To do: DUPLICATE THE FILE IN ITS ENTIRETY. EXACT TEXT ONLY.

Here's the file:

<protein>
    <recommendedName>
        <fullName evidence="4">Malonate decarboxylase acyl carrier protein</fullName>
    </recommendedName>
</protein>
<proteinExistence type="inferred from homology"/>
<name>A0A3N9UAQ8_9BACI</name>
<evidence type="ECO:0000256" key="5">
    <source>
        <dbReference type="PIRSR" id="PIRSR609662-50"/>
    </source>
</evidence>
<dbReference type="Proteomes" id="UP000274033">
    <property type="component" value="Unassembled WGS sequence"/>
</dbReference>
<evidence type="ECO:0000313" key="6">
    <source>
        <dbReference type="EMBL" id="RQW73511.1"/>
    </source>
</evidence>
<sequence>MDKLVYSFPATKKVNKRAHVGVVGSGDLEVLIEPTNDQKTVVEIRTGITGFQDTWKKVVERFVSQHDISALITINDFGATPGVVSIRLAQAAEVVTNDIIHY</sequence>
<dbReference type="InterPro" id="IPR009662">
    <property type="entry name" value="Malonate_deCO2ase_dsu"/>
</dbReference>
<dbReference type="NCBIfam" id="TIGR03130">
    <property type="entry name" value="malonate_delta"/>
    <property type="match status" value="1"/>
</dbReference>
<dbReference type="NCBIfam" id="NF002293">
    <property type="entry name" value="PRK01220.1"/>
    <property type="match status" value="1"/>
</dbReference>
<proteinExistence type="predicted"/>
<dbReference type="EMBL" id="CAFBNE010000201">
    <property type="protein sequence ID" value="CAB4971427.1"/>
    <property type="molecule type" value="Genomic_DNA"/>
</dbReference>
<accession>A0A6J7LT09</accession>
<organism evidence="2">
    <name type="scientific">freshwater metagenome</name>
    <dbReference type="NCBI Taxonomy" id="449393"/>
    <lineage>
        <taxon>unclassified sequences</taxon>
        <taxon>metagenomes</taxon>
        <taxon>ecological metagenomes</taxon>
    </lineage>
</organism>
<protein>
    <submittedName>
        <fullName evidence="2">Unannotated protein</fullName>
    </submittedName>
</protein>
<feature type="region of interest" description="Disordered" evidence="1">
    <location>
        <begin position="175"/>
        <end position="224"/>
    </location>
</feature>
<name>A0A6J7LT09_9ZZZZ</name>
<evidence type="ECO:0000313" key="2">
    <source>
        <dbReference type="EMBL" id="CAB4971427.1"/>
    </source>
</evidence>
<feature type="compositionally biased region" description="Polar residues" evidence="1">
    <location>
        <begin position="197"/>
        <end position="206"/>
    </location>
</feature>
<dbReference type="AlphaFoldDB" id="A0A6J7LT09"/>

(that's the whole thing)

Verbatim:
<protein>
    <recommendedName>
        <fullName evidence="4">Malonate decarboxylase acyl carrier protein</fullName>
    </recommendedName>
</protein>
<proteinExistence type="inferred from homology"/>
<name>A0A3N9UAQ8_9BACI</name>
<evidence type="ECO:0000256" key="5">
    <source>
        <dbReference type="PIRSR" id="PIRSR609662-50"/>
    </source>
</evidence>
<dbReference type="Proteomes" id="UP000274033">
    <property type="component" value="Unassembled WGS sequence"/>
</dbReference>
<evidence type="ECO:0000313" key="6">
    <source>
        <dbReference type="EMBL" id="RQW73511.1"/>
    </source>
</evidence>
<sequence>MDKLVYSFPATKKVNKRAHVGVVGSGDLEVLIEPTNDQKTVVEIRTGITGFQDTWKKVVERFVSQHDISALITINDFGATPGVVSIRLAQAAEVVTNDIIHY</sequence>
<dbReference type="InterPro" id="IPR009662">
    <property type="entry name" value="Malonate_deCO2ase_dsu"/>
</dbReference>
<dbReference type="NCBIfam" id="TIGR03130">
    <property type="entry name" value="malonate_delta"/>
    <property type="match status" value="1"/>
</dbReference>
<dbReference type="NCBIfam" id="NF002293">
    <property type="entry name" value="PRK01220.1"/>
    <property type="match status" value="1"/>
</dbReference>
<proteinExistence type="predicted"/>
<dbReference type="EMBL" id="CAFBNE010000201">
    <property type="protein sequence ID" value="CAB4971427.1"/>
    <property type="molecule type" value="Genomic_DNA"/>
</dbReference>
<accession>A0A6J7LT09</accession>
<organism evidence="2">
    <name type="scientific">freshwater metagenome</name>
    <dbReference type="NCBI Taxonomy" id="449393"/>
    <lineage>
        <taxon>unclassified sequences</taxon>
        <taxon>metagenomes</taxon>
        <taxon>ecological metagenomes</taxon>
    </lineage>
</organism>
<protein>
    <submittedName>
        <fullName evidence="2">Unannotated protein</fullName>
    </submittedName>
</protein>
<feature type="region of interest" description="Disordered" evidence="1">
    <location>
        <begin position="175"/>
        <end position="224"/>
    </location>
</feature>
<name>A0A6J7LT09_9ZZZZ</name>
<evidence type="ECO:0000313" key="2">
    <source>
        <dbReference type="EMBL" id="CAB4971427.1"/>
    </source>
</evidence>
<feature type="compositionally biased region" description="Polar residues" evidence="1">
    <location>
        <begin position="197"/>
        <end position="206"/>
    </location>
</feature>
<dbReference type="AlphaFoldDB" id="A0A6J7LT09"/>